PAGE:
The Spinners

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Long-running UK folk group credited for introducing many fans to folk music.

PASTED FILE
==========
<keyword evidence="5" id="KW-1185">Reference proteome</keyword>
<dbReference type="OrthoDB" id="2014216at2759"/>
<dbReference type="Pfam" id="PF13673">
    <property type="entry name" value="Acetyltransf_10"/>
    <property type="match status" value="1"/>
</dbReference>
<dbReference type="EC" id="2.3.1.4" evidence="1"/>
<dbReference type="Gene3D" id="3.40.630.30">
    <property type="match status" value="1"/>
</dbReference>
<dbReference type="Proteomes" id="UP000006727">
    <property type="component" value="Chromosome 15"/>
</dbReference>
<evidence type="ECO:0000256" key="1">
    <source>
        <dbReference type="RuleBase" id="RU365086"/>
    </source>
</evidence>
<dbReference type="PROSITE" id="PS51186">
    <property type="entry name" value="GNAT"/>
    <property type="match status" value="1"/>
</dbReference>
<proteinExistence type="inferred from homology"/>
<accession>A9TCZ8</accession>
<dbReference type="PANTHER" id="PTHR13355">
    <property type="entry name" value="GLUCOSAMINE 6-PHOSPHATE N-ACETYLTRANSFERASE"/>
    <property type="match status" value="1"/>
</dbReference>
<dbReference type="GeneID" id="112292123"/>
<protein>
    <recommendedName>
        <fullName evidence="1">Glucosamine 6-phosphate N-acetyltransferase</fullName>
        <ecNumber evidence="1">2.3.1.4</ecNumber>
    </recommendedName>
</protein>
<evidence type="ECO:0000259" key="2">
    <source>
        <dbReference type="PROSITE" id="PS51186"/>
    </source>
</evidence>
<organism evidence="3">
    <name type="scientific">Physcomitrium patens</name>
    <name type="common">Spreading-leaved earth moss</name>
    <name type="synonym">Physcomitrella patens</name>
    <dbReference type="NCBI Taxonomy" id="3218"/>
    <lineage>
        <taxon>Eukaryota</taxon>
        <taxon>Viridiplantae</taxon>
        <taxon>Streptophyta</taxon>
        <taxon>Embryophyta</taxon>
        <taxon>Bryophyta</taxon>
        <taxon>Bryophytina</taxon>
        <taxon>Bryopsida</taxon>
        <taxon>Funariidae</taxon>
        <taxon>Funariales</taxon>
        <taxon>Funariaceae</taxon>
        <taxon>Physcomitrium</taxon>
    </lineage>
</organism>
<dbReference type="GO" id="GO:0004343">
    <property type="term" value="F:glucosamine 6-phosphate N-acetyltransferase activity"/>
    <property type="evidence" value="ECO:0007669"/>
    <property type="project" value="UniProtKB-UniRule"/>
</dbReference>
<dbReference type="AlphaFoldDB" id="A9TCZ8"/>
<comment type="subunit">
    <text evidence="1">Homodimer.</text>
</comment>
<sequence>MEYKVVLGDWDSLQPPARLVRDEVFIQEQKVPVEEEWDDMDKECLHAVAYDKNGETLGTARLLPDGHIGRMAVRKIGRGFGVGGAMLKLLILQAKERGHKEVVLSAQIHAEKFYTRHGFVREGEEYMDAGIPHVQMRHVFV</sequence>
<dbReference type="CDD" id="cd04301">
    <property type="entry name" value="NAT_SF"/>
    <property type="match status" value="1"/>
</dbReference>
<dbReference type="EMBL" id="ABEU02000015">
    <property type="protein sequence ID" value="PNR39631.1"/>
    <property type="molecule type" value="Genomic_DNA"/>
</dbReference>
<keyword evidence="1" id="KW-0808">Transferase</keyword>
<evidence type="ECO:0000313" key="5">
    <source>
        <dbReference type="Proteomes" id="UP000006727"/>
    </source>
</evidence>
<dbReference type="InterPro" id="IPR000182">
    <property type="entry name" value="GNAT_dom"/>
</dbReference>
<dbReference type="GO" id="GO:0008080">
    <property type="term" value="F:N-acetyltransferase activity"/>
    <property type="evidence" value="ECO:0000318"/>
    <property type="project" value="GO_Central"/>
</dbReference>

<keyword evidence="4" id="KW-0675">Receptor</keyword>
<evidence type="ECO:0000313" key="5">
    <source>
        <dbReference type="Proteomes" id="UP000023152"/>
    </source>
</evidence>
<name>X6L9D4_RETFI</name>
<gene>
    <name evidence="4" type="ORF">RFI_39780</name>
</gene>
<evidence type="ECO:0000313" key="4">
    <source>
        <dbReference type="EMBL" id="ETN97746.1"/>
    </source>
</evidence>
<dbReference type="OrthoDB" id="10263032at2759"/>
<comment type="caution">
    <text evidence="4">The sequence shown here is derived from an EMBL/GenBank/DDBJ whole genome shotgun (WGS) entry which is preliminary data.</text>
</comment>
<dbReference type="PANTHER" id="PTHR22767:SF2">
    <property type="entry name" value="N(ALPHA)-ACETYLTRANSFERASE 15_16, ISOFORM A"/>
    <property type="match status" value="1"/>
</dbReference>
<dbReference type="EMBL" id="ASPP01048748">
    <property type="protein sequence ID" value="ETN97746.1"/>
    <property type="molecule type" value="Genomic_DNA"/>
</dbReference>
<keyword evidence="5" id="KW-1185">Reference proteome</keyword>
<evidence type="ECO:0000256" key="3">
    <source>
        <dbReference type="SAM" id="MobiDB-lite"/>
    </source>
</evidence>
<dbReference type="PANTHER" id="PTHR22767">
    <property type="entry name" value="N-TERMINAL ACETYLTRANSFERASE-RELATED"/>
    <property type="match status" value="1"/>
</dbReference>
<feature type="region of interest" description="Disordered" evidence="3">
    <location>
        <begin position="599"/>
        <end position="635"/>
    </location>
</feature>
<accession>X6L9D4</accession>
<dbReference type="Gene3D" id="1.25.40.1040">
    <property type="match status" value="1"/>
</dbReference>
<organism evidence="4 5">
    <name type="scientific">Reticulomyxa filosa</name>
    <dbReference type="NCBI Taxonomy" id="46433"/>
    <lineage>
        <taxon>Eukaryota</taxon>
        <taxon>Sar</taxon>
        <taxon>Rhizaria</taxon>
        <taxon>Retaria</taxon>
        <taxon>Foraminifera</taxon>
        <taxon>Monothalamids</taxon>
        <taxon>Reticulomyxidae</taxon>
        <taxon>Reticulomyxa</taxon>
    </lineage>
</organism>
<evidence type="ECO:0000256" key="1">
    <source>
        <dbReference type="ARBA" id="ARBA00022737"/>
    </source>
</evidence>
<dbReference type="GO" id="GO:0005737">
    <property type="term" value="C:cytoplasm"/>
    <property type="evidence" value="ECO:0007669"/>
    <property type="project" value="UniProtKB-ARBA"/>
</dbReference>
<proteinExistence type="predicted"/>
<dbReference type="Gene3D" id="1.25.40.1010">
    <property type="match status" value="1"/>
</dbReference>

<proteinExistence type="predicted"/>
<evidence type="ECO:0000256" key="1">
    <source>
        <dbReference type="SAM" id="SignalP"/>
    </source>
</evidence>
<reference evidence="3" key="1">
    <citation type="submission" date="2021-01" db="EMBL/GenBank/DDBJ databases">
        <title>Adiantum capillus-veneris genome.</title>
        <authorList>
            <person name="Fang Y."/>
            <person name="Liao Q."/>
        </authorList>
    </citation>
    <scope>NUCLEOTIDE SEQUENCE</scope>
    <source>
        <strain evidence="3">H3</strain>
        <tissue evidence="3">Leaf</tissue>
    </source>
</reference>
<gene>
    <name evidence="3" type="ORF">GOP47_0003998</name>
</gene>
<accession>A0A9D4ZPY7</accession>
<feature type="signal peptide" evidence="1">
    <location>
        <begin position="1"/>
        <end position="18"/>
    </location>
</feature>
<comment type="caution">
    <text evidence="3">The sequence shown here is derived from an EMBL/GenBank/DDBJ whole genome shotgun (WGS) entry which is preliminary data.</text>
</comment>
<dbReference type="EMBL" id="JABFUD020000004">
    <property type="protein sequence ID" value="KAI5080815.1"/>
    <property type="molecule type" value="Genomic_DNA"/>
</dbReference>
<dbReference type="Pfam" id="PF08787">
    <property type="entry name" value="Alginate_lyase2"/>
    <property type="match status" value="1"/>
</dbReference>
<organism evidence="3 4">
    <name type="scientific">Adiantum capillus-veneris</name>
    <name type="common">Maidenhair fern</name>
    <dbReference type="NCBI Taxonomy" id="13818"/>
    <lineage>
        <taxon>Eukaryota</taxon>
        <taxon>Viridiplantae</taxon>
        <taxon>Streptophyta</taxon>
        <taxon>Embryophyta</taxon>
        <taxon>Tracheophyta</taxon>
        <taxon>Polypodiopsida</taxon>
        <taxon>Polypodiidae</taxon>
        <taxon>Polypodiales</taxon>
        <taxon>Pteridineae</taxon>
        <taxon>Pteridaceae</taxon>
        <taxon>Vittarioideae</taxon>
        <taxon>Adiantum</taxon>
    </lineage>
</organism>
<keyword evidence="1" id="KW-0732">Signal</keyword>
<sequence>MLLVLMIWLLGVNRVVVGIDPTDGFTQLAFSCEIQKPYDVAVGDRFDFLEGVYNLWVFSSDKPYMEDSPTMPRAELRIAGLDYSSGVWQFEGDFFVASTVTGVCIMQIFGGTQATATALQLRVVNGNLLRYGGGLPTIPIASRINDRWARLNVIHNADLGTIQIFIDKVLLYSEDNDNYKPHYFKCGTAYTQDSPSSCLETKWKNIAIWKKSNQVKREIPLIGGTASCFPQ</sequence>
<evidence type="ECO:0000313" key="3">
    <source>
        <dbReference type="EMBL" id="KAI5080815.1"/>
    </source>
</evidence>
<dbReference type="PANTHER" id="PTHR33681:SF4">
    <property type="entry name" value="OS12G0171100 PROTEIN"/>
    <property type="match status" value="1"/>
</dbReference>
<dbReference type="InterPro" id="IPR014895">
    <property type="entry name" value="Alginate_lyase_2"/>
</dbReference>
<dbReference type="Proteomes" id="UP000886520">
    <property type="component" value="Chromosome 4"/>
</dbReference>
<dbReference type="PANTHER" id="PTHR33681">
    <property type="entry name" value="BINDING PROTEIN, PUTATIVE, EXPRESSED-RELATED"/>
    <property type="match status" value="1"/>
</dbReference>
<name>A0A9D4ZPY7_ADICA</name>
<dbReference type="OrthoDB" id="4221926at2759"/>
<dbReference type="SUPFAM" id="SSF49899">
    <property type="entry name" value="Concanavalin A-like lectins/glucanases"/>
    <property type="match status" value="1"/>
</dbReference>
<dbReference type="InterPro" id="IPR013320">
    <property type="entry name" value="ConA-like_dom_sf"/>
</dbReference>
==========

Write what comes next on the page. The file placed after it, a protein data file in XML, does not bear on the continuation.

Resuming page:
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No, not Phillipe Wynne and company out of Philadelphia, but a Liverpool-based folk quartet formed by Mick Groves, Hugh Jones, Cliff Hall, and Tony Davis in the basement of a restaurant during the early '60s. Playing acoustic guitars and tin whistle, these Spinners specialized in traditional folk and folk revival material, and fit in perfectly with the spirit of the times -- when folk music was all the rage on college campuses and in cabaret. The fact that they were a multiracial group, Cliff Hall being a Black man from Jamaica, made them somewhat unusual amid the dozens of clean-scrubbed white collegiate types who were doing this kind of music; additionally, their willingness to rearrange folk material for their four voices put them closer in sound and spirit to the Brothers Four than to the Young Tradition, and their genial presentation took care of the rest. The group's reputation grew in Liverpool and expanded through the north of England, and this led to their getting important television exposure, which, in turn, resulted in a steady stream of concerts and cabaret engagements in England and on the European continent. Recordings for the British Pickwick label followed throughout the 1960s and into the 1970s, juxtaposing folk revival material and the occasional contemporary song with the proper sensibilities, such as Earl Robinson's "Black and White." They were still going strong in the early '80s by all accounts, and were lucky in another key respect, as well -- the Liverpool-spawned Spinners were such a purely British phenomenon, with no presence whatever within the United States (where they would have had to have billed themselves as something like "the Liverpool Spinners"), that they managed to avoid a legal showdown with the Philadelphia soul outfit over the use of the name "the Spinners." (One could just picture one potential result of a lawsuit, a "mega-Spinners" tour à la Yes, with the Liverpool bunch doing their version of "Rubberband Man," complete with tin whistle, and John Edwards and company trying their hand on "A-Soalin'" or "The Leaving of Liverpool").